— The Crossing • Winston Churchill

... hieroglyphics on a sheet of paper, and can be comprehended only through the mentality of the author; therefore his description, his actions, his words, his very thoughts must be made so unnaturally striking that through the sense of sight alone they will stimulate the imagination and produce the effect which actual contact with the real person would induce. The character which seems most real is usually a composite of the most striking characteristics of several real persons. To this source of fictitious characters is due the fact that ...
— Short Story Writing - A Practical Treatise on the Art of The Short Story • Charles Raymond Barrett

... had read in one of the medical books. "Dr. Ricord maintains that after a certain period the disease is no longer contagious. He has proven his contentions by examples. Today you produce new examples to show that he is wrong! Now, I want to do what's right, but surely I have the right to think it over. And when I think it over, I realize that all the evils with which you threaten me are only probable evils. In spite ...
— Damaged Goods - A novelization of the play "Les Avaries" • Upton Sinclair

... head moving a little backward with her breathing, in a sad mechanical way painful to witness. Sir Purcell stretched his hand out to her, but she did not take it. She was listening to voices at the door. Was it really Mr. Pole who was there? Quite unaware of the effect the sight of her would produce on him, Emilia rose and walked to the doorway. She heard Mr. Pole abusing Mr. Pericles half banteringly for his absence while business was urgent, saying that they must lay their heads together and consult, otherwise—a significant indication ...
— The Shaving of Shagpat • George Meredith

... anvil; though the eye can discern no motion in it, yet the touch will readily perceive it to be very hot, and if you spit upon it, the brisk agitation of the insensible parts will become visible in that which they will produce in the liquor." He takes a bar of tin, and tries whether by bending it to and fro two or three times he cannot "procure a considerable internal commotion among the parts "; and having by this means broken or cracked it in the middle, finds, as he expected, that the middle parts had considerably ...
— The Autocrat of the Breakfast-Table • Oliver Wendell Holmes, Sr. (The Physician and Poet not the Jurist)

... phratores objected to the admission of the new kinsman, he must stop the sacrifices and remove the victim from the altar.(85) He would have to state the grounds of his objection, and if he could not produce good reasons, he incurred a fine. If there was no objection, the unsacrificial parts of the victim were divided up and each member took home with him his share,(86) or joined in a feast provided by the father of ...
— On The Structure of Greek Tribal Society: An Essay • Hugh E. Seebohm

... been to produce a book that is practical,— practical from the student's standpoint, and practical from the teacher's standpoint. The study of Argumentation has often been criticized for being purely academic, or for being ...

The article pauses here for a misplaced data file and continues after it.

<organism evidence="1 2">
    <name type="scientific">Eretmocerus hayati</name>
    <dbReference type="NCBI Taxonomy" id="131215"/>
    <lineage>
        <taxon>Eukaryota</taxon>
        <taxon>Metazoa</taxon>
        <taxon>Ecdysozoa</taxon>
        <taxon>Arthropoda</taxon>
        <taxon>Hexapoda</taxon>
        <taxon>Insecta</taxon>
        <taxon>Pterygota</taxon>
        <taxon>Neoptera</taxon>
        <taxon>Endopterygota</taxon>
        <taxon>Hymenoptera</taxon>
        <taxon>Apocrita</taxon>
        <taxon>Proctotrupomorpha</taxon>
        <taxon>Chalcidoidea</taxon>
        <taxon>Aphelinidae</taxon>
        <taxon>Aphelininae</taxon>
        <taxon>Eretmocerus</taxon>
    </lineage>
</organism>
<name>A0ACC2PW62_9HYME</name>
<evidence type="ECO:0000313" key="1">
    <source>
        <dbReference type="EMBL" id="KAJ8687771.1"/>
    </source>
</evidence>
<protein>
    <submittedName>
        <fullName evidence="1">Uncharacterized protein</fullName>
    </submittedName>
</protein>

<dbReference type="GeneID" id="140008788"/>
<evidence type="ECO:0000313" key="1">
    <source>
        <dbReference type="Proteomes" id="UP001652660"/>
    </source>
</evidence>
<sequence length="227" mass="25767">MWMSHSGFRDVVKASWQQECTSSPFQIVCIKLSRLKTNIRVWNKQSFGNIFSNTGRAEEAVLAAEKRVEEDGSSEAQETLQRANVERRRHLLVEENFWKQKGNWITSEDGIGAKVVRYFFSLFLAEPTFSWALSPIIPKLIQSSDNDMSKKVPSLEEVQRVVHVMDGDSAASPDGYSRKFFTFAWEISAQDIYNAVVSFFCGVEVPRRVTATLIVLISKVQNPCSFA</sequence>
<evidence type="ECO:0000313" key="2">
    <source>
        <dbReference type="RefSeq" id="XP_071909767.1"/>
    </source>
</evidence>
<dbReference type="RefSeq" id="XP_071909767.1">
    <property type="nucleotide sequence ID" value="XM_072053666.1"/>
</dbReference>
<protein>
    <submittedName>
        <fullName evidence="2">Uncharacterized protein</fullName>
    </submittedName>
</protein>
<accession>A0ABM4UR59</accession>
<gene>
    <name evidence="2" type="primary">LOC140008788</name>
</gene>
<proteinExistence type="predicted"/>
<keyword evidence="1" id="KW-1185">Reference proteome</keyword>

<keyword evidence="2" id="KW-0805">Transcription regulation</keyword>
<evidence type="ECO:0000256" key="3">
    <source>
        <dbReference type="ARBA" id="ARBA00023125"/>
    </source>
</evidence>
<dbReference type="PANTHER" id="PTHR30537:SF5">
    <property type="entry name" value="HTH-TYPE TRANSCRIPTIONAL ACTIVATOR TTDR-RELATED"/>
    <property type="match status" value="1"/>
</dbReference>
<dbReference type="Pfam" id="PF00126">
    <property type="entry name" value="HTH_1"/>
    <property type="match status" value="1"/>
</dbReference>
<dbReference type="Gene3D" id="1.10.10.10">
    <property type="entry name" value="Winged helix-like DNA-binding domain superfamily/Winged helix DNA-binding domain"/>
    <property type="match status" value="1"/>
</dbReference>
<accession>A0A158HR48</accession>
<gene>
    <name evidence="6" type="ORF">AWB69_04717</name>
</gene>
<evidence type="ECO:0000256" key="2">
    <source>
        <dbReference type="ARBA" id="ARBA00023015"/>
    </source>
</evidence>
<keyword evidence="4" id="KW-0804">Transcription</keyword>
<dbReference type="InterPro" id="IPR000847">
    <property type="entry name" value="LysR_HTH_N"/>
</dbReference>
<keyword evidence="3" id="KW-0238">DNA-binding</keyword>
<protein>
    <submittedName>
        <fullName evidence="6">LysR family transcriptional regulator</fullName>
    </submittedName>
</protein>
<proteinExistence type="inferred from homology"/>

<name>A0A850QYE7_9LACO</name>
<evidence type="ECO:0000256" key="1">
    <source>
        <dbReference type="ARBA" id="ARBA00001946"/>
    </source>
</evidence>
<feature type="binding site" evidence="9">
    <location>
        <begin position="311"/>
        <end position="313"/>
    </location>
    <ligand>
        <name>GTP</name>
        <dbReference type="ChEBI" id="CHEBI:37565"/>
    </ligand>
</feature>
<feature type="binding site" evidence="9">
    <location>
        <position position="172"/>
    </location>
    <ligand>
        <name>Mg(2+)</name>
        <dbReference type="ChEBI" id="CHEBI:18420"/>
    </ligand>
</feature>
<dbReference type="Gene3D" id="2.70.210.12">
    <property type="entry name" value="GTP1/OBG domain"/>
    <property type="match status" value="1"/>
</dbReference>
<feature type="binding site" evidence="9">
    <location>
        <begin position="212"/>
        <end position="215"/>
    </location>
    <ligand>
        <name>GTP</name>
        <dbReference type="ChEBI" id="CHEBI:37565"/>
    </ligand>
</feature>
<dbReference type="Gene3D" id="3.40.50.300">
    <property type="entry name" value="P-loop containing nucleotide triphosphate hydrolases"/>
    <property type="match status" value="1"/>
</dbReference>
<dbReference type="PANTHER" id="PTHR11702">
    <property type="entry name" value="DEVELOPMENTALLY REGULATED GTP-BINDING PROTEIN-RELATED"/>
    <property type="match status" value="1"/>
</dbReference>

— Practical Argumentation • George K. Pattee

... or, rather, a French coffee-spoonful, which is larger than a common teaspoon. They had just the same effect, both as to sensation and outward appearance! From that day to this, I have never touched mushrooms, for I conclude that there must be something poisonous in that which will so quickly produce the effects that I have described, and on a healthy and hale body like mine; and, therefore, I do not advise any ...
— The Mirror of Literature, Amusement, and Instruction, No. 335 - Vol. 12, No. 335, October 11, 1828 • Various

... in younger years cultivated painting, I feel satisfied that I could produce now such a tableau as to match any of my countryman, Raffaelle; so much an all-wise Providence has been pleased, perhaps for the trial of my heart, to endow me with a cast of mind that, on similar occasions as the solemn one above, whenever my electric fluid is called into ...
— The Eureka Stockade • Carboni Raffaello

... and lift again. Do this several times. You will find that the movement will force the water from the lungs out of the mouth and help to produce artificial respiration. ...
— On the Trail - An Outdoor Book for Girls • Lina Beard and Adelia Belle Beard

... in 1764. These colonial colleges were mainly in the hands of clergymen. They tended to reproduce a type of scholarship based upon the ancient languages. The curriculum varied but little in the different colonies, and this fact helped to produce a feeling of fellowship among all members of the republic of letters. The men who debated the Stamp Act were, with a few striking exceptions, men trained in Latin and Greek, familiar with the great outlines of human history, ...
— The American Spirit in Literature, - A Chronicle of Great Interpreters, Volume 34 in The - Chronicles Of America Series • Bliss Perry

... spread detritus in their course. Supposing these glaciers to have had no terminal moraines, they might still have forced immense beds of gravel into positions that would dam up lakes between the ice and the flanks of the valleys, and thus produce much terracing on the latter.* [We are still very ignorant of many details of ice action, and especially of the origin of many enormous deposits which are not true moraines. These, so conspicuous in the lofty Himalayan valleys, are not ...
— Himalayan Journals (Complete) • J. D. Hooker

... doctrine; it is also a religion, with elaborate dogmas and inspired scriptures. When Lenin wishes to prove some proposition, he does so, if possible, by quoting texts from Marx and Engels. A full-fledged Communist is not merely a man who believes that land and capital should be held in common, and their produce distributed as nearly equally as possible. He is a man who entertains a number of elaborate and dogmatic beliefs—such as philosophic materialism, for example—which may be true, but are not, to a scientific temper, capable of being known to be true with any certainty. ...